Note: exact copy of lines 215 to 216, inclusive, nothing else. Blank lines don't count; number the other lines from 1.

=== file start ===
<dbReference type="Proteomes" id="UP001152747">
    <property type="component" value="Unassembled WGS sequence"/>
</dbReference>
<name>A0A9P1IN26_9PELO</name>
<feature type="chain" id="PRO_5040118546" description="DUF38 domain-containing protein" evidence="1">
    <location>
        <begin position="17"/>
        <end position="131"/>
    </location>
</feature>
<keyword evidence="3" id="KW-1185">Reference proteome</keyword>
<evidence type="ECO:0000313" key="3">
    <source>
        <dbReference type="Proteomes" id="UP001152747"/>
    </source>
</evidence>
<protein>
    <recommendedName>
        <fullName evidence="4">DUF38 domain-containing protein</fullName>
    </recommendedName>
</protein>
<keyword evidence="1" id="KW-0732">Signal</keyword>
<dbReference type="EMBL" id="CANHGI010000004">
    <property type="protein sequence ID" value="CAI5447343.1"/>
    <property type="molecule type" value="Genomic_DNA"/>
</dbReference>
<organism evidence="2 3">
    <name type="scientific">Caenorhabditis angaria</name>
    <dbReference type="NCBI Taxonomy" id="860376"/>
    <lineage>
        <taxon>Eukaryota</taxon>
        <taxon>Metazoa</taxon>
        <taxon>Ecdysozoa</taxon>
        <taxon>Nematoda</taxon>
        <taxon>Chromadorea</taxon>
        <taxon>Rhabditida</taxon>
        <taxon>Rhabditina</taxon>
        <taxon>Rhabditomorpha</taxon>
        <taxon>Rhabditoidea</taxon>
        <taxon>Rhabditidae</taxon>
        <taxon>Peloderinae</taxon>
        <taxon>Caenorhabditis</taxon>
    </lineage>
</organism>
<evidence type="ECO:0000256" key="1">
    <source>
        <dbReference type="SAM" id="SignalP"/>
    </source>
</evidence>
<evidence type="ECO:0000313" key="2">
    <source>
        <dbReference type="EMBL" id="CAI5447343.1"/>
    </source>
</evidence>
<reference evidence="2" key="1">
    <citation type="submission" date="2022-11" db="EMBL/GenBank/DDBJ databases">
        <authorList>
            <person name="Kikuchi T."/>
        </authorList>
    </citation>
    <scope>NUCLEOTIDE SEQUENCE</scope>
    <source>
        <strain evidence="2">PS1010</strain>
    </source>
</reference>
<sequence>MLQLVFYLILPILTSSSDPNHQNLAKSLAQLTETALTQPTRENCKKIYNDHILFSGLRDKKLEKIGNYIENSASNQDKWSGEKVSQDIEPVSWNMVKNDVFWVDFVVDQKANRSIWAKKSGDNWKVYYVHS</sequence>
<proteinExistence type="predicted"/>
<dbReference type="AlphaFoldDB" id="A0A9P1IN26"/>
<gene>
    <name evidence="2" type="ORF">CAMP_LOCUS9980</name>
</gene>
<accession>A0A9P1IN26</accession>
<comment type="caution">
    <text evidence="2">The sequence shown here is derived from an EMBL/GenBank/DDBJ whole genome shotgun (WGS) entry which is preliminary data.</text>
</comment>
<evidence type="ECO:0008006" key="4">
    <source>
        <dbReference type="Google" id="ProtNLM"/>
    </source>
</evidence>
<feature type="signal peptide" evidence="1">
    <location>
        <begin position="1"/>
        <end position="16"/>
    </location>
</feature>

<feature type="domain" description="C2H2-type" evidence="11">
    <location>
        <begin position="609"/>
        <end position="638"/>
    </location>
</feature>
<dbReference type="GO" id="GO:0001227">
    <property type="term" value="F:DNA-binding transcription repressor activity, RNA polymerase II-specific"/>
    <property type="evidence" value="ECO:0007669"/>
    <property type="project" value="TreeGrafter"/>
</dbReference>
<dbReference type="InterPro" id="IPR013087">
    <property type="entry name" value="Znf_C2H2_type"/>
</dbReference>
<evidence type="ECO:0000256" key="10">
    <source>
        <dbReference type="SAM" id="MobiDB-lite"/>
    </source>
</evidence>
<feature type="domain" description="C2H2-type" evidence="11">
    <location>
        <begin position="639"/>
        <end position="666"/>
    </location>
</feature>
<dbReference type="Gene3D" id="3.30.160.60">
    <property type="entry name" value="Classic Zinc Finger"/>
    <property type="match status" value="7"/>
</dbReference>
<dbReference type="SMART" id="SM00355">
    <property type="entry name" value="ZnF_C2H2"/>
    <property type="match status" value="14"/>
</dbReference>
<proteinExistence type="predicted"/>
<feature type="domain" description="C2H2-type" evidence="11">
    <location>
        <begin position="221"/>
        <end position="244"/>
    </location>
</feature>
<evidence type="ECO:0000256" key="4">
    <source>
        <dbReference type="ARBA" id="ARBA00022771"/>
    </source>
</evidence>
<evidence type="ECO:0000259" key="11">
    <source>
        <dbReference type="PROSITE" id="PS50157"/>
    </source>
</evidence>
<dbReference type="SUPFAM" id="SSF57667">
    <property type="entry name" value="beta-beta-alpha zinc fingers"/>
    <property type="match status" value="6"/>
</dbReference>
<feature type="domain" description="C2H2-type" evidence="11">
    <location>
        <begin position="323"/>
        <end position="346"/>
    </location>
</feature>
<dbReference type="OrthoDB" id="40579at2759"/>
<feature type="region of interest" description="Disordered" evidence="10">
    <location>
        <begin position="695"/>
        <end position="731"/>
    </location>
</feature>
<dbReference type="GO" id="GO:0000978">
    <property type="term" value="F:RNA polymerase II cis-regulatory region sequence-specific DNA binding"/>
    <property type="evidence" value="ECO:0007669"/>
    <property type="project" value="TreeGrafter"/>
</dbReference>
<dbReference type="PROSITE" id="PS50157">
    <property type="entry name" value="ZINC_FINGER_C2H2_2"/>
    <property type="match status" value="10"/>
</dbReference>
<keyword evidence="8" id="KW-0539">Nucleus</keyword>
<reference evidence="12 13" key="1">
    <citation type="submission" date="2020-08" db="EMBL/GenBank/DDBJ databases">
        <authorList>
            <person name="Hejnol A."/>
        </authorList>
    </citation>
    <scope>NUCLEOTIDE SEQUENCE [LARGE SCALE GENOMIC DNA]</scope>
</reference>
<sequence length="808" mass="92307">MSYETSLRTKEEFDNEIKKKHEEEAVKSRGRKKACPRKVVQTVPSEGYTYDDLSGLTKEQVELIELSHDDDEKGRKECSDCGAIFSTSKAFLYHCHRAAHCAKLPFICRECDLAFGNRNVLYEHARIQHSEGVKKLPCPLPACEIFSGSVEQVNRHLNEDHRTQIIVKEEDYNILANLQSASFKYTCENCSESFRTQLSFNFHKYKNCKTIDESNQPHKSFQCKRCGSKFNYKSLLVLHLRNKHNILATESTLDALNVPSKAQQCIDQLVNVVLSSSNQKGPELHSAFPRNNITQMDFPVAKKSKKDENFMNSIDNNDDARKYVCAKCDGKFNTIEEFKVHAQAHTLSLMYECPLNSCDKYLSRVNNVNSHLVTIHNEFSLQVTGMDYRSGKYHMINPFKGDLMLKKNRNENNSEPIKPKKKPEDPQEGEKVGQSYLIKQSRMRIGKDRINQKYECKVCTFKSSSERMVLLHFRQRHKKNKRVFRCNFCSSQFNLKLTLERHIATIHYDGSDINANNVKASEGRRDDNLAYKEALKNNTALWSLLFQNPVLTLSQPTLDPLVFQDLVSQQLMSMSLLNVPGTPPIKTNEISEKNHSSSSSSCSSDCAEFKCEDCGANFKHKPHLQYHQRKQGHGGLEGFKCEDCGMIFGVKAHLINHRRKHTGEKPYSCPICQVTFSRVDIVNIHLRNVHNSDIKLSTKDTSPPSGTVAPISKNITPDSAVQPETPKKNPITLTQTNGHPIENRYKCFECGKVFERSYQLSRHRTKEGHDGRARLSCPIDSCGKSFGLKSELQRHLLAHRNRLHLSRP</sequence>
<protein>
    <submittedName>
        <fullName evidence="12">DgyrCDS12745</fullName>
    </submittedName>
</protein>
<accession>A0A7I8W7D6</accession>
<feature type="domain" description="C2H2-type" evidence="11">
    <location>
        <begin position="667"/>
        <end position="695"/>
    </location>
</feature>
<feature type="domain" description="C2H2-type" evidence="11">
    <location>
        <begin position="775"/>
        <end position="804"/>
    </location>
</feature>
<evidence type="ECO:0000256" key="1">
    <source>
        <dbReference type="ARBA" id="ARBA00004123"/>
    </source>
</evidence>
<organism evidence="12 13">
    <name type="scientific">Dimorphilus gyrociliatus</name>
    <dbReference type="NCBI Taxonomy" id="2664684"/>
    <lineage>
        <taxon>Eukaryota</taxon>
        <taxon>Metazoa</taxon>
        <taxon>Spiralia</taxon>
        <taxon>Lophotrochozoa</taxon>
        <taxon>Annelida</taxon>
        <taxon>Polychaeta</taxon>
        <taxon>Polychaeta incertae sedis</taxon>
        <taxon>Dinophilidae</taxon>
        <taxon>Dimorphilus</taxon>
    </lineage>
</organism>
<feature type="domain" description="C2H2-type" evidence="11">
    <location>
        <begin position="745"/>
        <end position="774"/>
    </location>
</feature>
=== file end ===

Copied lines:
    </location>
</feature>